I've heard Angels broadcaster Mark Gubicza tell batters they must "focus on the fastball" and pitchers to be "careful of the breaking ball" when there is a runner on third far, far too many times. His reasoning is straightforward: a wild pitch on a slider in the dirt scores the runner from third, leading the pitcher to want to throw the fastball more frequently, in turn encouraging the batter to prepare for more fastballs. But rather than trusting Mark Gubicza, I did some investigating of my own. Turns out he was only partially right...
I'm a game theorist, but I will try to keep this as intuitive as possible. There's a simple game at work here: batters can either guess fastball or slider (in a simple, two-pitch setup) and pitchers can throw fastball or slider. If the batter guesses correctly, he is more likely to record a hit. And if the pitcher throws a slider, there is some chance the runner from third base will score on a wild pitch.
You can read the math behind the solution in the manuscript under review at SABR here (http://wjspaniel.wordpress.com/about/) or watch a video solving it:
Regardless, if the players are playing optimally, the batter guesses fastball more frequently than with the bases empty, but the pitcher throws sliders at the same frequency as with the bases empty. Essentially, the batter displays risk-averse behavior; he knows a slider will score the runner with some probability anyway, so he maximizes his minimum payoff by more heavily favoring fastball.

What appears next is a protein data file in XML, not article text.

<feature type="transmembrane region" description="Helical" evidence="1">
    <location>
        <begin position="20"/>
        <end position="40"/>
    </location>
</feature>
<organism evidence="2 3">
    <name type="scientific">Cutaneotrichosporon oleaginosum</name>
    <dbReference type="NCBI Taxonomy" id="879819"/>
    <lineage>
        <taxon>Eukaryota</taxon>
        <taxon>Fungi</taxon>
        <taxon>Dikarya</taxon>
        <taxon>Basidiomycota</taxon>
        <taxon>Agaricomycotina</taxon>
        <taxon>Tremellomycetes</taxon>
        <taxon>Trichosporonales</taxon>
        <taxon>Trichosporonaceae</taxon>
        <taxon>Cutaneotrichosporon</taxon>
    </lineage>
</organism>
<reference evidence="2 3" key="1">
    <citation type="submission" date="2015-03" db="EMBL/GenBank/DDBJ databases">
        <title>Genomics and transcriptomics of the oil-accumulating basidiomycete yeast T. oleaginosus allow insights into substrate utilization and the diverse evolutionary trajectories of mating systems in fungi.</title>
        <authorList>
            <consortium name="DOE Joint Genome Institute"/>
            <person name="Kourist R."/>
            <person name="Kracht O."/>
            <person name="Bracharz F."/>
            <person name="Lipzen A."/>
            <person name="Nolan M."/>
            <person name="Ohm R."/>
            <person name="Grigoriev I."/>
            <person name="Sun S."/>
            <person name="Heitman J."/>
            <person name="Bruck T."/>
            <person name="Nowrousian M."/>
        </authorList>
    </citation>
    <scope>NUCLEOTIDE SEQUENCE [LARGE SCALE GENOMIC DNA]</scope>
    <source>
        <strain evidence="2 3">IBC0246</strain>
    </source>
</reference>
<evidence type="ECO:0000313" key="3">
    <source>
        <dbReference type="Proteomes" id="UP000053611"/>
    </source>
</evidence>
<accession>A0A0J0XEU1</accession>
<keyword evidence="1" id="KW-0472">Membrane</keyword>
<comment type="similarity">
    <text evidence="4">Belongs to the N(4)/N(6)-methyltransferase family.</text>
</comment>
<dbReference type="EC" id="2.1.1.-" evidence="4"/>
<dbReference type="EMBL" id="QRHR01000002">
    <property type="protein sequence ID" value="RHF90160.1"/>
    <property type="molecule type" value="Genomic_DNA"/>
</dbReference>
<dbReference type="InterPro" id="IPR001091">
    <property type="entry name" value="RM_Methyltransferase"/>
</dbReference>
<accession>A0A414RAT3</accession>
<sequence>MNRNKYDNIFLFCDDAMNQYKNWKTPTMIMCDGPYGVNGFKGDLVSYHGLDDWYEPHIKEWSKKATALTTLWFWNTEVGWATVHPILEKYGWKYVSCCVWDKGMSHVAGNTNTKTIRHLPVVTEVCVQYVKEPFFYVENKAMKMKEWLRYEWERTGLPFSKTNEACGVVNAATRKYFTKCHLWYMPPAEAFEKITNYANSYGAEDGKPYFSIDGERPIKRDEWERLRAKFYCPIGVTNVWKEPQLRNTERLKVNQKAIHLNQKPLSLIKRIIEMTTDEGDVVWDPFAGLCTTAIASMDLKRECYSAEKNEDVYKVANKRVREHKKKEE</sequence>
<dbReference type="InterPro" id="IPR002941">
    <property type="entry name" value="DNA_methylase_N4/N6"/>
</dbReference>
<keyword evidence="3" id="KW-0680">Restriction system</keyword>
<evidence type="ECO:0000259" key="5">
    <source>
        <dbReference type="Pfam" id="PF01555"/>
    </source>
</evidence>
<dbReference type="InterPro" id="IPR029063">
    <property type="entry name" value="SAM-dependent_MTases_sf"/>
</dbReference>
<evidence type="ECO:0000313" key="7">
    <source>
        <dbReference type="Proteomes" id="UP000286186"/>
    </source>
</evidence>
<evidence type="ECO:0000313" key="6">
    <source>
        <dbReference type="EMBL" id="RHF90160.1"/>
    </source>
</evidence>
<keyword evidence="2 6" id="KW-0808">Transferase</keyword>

But despite the runner on third, if the pitcher throws fastballs more frequently than he did before, then the batter can always focus on a fastball and do better than he could when he was merely guessing fastball more frequently. If the batter would be doing better, then the pitcher would be doing worse, so the pitcher maintains the same fastball/slider ratio.
One other interesting tidbit: because the pitcher maintains the same fastball/slider ratio, the batter does not guess the correct pitch more frequently than he did with the bases loaded. This implies that the risk of a wild pitch does improve the batter's batting average.